How reliable is it?

Your chosen vendor must be able to demonstrate continuous availability of their servers. After all, what good is it if the provider’s network is constantly going down? Look for vendors with multiple data centers that can provide the overlapping coverage to ensure continuous access.
 
In addition, each data center should have redundant power and environmental controls in place. Ask for the vendor’s service level agreement (SLA), which specifies the availability level you can expect. You’ll want to look for Tier IV certified data centers, which meet the highest availability standards. If a vendor has monthly availability that’s under than 99.9 percent, walk away.

How much does online storage cost?

The amount you’ll pay will not only depend on the storage service you choose, but also how many gigabytes or terabytes of storage you need. Most reputable vendors will offer a small amount of storage for free and then charge you for additional space. Since the free storage is usually small, you should expect to pay a monthly fee or annual contract. Typically they offer tiered pricing, which means you’ll be able to purchase additional storage space if needed.
 
When comparing storage services, be on the lookout for hidden fees. Some vendors charge very little to upload your data, but hit you with fees when you try to download it. Select a provider that offers straightforward pricing and only charges you for the gigabytes or terabytes you use.

How is it different from online backup?

For a long time, the major difference between these two services was that online storage was for people who wanted to be able to access their data whenever they wanted from anywhere on any number of devices. Online backup, on the other hand, was simply designed to store a copy of your backup safely off-site so it could be used to easily restore your data.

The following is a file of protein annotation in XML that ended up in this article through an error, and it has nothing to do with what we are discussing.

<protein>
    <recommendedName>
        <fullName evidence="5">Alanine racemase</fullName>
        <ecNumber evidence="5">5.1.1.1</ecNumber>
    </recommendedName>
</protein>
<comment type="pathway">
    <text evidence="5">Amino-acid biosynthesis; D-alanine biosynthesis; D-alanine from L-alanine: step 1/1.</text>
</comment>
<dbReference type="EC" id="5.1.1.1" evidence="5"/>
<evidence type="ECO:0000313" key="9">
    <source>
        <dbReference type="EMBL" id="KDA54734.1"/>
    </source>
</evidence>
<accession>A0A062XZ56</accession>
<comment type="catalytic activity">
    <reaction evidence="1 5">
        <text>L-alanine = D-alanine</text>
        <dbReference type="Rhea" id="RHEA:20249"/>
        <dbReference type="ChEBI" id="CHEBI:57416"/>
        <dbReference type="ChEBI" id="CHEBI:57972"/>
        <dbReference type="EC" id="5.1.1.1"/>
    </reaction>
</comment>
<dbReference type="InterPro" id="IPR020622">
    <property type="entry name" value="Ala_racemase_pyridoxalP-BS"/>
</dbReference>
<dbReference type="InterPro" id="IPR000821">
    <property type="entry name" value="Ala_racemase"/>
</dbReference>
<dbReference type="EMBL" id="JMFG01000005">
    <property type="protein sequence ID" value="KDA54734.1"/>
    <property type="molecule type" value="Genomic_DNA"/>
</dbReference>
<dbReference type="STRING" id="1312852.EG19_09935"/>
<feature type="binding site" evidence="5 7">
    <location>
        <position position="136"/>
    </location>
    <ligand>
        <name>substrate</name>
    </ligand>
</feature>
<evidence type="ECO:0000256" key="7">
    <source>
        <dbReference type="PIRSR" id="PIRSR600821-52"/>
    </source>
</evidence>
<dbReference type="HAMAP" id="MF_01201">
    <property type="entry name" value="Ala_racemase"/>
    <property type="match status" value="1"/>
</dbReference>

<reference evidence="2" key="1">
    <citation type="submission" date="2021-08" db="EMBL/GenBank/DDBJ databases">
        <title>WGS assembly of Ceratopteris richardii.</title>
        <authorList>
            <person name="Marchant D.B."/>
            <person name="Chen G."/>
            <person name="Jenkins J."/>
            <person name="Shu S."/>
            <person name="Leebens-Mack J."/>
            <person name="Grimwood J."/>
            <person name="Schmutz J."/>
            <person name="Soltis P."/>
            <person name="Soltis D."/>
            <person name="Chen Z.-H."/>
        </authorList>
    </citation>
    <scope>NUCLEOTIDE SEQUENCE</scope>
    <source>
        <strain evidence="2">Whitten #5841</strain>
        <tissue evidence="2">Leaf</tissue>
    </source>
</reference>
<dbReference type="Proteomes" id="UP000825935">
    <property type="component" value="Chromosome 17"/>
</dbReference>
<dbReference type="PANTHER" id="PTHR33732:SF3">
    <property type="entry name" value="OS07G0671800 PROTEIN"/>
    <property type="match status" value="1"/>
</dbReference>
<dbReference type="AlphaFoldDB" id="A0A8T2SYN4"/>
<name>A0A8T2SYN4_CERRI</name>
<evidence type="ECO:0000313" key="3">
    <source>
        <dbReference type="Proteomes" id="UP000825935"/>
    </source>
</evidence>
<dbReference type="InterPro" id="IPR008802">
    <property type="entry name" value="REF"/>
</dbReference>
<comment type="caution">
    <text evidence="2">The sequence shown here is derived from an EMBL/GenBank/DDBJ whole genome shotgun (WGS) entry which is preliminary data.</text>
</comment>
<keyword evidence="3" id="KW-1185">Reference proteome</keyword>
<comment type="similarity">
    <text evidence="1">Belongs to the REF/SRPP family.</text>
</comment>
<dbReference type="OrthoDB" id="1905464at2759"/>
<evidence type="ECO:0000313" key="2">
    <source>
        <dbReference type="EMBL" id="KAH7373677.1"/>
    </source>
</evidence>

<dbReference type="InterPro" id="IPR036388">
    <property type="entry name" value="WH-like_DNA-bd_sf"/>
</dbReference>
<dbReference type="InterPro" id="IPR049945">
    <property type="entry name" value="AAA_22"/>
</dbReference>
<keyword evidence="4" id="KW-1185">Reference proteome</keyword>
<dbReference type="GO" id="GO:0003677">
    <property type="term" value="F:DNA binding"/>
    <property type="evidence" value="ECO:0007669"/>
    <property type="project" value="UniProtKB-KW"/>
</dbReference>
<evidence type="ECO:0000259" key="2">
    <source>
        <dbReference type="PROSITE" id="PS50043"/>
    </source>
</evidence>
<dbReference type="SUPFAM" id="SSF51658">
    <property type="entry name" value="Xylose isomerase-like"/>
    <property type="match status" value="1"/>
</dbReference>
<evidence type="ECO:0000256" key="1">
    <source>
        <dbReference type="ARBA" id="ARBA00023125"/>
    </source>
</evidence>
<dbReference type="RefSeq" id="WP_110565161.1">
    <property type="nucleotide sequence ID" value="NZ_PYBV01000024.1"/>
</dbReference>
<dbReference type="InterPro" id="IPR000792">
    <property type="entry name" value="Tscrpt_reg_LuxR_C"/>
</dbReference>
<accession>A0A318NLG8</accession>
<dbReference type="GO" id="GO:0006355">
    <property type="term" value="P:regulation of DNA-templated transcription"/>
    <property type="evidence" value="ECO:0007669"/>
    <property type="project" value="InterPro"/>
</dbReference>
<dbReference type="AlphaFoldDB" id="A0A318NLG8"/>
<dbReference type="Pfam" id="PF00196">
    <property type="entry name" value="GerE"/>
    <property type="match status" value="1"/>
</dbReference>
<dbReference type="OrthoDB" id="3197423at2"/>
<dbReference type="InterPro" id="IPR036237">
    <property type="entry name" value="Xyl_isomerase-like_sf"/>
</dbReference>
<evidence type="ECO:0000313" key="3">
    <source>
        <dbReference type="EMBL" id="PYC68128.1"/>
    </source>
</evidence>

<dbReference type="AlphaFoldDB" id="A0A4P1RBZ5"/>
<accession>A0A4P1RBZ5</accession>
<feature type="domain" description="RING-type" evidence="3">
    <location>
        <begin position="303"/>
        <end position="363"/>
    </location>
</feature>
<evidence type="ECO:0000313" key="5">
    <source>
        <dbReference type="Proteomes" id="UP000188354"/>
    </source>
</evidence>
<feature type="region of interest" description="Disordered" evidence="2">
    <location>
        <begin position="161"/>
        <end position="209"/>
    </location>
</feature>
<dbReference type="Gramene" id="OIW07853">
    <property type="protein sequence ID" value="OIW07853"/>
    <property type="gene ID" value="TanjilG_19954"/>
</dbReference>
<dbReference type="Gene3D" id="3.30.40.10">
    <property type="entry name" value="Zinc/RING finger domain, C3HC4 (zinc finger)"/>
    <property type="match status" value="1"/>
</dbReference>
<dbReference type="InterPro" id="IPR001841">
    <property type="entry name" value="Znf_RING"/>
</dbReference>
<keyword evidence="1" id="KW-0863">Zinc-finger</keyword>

Advanced backup software like Acronis True Image has blurred that traditional distinction by combining the file sync and share capabilities with backup. Not only can it automatically back up your system and recover it if the original is corrupted or damaged, but now Acronis offers the same on-the-go access to data that was once the sole domain of hosted storage.
 
Combining the best of both worlds provides tremendous value with greater upside for data protection.
 

Final Thought

Everyone, including computer novices, should be familiar with online storage. And the explosion of companies in recent years means that individuals, families and businesses have a bewildering number of options to consider.

Some companies specialize in online photo storage since digital photography requires a lot of space. Other services like Google Drive and Dropbox handle a wider range of file types, although they are limited to sync and share capabilities. Advanced backup software that includes file sharing capabilities, such as a subscription to Acronis True Image, can provide the same data accessibility while offering even greater data protection benefits.

As your data needs evolve, consider your needs and find the solution that works for you.